do you have space for a water tank?
Would somebody mind posting a short introduction to RO systems - size requirements, cost of system, cost of consumerables, etc. This is for a 10 bbl brewhouse, 1500 bbl/yr capacity, very hard water.
do you have space for a water tank?
I'm not sure I understand the question - how large of a water tank & why?
David Im just starting out with a RO system.
Basicaly calculate how much brew water you consume in an average brew day, calculate for more than one brew if you double or triple batch you should have a tank which will give you enough RO water to get through the whole day. they are often slow filling and fast to empty.
You will use water salts, mine consumes about 1 kg per 1000 liters.
the rest im learning, I just posted a question about mineralizing back the ro water. someone mentioned to mix back a % of city water which seems like a good Idea. so u may wish to add city water in valve on your RO tank.
Every beer has its need of minerals, Im findig that RO water alone wont make a very tasty ale, its not so bad for lager styles. but I am at the point where Im learning more about water composition.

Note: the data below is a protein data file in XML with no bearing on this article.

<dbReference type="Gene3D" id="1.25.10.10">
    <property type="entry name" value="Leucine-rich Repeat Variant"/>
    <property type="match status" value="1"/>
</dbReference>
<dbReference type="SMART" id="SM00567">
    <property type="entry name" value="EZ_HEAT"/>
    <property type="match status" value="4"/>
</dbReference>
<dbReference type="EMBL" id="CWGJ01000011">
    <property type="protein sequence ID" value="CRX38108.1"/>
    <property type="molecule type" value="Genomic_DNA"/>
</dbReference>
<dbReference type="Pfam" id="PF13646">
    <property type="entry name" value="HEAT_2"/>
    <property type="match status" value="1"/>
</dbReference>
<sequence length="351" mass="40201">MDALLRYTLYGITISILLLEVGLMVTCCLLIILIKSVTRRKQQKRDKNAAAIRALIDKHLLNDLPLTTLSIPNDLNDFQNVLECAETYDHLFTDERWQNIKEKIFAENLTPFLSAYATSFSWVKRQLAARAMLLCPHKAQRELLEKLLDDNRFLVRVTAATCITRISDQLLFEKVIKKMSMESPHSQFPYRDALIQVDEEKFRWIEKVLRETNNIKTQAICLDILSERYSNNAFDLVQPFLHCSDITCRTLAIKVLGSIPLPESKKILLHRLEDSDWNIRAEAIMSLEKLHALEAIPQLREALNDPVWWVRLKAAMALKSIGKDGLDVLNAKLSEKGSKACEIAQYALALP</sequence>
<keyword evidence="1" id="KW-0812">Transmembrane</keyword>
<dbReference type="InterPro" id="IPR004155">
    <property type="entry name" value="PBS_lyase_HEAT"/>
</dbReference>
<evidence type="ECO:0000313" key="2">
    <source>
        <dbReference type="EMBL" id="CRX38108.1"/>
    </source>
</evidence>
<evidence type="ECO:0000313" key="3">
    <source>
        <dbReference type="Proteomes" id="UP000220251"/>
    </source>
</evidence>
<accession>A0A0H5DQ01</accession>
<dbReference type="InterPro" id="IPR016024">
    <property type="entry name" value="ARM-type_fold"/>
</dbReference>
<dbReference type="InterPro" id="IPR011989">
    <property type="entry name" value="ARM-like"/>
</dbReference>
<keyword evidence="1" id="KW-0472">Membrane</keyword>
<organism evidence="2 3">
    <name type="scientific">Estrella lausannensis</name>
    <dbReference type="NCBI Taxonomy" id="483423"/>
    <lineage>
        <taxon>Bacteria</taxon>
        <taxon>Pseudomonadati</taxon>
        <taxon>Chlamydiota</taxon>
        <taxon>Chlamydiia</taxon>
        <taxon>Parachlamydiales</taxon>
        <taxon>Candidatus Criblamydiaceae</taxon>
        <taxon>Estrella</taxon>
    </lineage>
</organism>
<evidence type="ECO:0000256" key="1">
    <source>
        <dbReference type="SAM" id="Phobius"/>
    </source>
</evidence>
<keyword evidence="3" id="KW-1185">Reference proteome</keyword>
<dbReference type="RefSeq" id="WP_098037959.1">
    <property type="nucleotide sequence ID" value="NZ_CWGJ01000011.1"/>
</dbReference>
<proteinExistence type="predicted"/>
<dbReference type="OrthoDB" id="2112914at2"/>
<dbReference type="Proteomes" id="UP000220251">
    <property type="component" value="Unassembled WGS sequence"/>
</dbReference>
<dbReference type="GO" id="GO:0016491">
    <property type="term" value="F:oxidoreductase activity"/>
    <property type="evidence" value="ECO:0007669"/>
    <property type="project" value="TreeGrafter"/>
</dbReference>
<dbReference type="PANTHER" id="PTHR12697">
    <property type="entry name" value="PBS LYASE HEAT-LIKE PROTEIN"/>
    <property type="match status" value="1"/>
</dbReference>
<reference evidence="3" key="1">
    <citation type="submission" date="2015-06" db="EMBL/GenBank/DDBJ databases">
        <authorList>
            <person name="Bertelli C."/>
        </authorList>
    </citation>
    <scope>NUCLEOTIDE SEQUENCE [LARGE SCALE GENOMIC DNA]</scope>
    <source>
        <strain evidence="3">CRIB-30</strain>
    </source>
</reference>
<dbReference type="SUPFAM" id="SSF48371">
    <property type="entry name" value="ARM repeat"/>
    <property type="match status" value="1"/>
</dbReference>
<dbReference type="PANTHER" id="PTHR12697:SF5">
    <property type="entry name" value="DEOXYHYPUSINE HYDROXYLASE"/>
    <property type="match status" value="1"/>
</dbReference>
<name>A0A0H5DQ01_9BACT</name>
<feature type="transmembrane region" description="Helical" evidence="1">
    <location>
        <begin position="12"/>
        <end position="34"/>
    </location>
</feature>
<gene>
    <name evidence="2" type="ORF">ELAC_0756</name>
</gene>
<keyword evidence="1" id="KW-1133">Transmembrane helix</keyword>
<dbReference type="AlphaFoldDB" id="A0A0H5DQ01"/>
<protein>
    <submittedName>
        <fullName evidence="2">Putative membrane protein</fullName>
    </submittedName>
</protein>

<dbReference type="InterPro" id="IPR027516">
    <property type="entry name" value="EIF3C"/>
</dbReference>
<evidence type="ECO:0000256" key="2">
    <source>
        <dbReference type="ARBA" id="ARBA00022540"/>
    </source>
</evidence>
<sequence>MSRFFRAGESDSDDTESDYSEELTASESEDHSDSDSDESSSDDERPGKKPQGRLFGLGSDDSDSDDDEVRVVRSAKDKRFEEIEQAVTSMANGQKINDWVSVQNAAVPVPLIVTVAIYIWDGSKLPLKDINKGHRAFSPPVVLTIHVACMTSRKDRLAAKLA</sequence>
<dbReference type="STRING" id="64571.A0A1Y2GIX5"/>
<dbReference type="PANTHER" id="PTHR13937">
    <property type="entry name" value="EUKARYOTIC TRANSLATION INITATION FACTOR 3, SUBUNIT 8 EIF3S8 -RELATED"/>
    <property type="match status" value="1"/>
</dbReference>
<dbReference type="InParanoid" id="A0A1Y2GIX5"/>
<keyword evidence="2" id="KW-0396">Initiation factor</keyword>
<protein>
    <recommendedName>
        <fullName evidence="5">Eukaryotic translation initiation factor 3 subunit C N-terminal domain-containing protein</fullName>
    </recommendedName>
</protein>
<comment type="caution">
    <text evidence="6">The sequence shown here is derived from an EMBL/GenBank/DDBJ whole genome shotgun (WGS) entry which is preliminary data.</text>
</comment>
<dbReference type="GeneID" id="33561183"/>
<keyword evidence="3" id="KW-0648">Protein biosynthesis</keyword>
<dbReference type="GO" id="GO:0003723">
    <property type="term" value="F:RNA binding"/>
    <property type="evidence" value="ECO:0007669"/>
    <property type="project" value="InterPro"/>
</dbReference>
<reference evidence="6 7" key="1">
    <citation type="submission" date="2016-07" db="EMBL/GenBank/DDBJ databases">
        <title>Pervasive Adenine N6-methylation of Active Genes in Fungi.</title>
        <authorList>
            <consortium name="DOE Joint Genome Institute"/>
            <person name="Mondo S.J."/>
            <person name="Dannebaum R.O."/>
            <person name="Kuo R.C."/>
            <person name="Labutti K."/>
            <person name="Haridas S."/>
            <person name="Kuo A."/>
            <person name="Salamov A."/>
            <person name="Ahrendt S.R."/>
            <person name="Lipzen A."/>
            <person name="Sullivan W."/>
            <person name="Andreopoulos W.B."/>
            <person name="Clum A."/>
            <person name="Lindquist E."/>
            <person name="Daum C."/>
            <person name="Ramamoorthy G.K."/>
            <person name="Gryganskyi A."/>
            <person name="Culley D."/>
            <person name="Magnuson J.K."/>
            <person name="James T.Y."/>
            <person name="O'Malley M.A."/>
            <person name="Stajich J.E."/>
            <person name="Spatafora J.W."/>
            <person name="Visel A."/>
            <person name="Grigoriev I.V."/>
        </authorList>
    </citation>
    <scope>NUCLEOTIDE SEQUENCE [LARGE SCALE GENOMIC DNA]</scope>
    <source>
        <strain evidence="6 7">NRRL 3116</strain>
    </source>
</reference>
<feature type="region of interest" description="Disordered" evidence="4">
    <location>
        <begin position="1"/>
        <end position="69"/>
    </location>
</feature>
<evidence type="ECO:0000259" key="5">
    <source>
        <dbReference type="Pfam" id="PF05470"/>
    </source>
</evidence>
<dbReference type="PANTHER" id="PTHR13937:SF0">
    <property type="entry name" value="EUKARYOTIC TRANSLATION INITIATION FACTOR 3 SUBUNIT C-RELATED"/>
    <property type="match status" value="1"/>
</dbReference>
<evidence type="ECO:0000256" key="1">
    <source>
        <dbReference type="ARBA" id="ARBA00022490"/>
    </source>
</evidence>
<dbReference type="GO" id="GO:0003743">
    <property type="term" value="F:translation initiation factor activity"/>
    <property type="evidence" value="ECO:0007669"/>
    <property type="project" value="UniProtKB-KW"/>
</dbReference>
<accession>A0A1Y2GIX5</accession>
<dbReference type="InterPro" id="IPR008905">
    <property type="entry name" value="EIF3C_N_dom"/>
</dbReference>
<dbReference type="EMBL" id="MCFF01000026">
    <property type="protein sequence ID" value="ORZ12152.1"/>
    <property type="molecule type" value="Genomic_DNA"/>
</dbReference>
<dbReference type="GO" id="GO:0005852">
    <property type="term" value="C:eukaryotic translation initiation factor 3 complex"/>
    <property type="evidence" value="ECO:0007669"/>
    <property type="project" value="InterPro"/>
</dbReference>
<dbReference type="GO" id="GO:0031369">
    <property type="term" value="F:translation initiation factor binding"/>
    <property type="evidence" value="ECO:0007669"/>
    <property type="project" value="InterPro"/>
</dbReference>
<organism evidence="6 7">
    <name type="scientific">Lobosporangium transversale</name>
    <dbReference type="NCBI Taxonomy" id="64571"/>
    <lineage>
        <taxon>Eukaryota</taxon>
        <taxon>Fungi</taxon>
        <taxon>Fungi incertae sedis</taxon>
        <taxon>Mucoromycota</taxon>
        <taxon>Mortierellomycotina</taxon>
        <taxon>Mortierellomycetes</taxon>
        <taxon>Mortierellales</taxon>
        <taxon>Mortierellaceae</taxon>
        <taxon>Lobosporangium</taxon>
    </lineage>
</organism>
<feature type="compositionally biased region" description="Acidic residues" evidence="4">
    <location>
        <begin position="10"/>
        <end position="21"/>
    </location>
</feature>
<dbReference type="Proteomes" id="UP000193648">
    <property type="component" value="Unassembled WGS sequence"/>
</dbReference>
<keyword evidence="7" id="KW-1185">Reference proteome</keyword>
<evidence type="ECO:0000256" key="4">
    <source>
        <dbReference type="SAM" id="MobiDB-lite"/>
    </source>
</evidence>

Good luck, there are many here who will help you.
I used a RO system and here are some points to consider.
-get a company that has experiance in industial, not just residential, instalations and get them to cost it out for you for free!!
-you will need to soften prior to RO, so youll be buying softener salt.
-all piping to brewhouse has to be schedual 80 PVC (or use stainless)- RO water will corrode metal. You will need a pump to get it there.
-Put a auto fill valve on your new CLT so that the filter tops it off as you use. This way you dont run out of water.
-bone up on your water chemistry, every beer will need salt additons. Every style can be made well. A scale weighing in gramms will help.
-have a seperate source for cleaning but use it for rinsing outside of tanks, no water spots!
Operations Director, Tin Roof BC
"Your results may vary"
Here is a list of suppliers for you:
I would talk to the Argad (Kinetico is a good brand) and Nirosoft.
I would get a 15-20 barrel tank and run the RO water into it, and then feed it to your brewery equipment, CIP, and for anything that will touch the beer.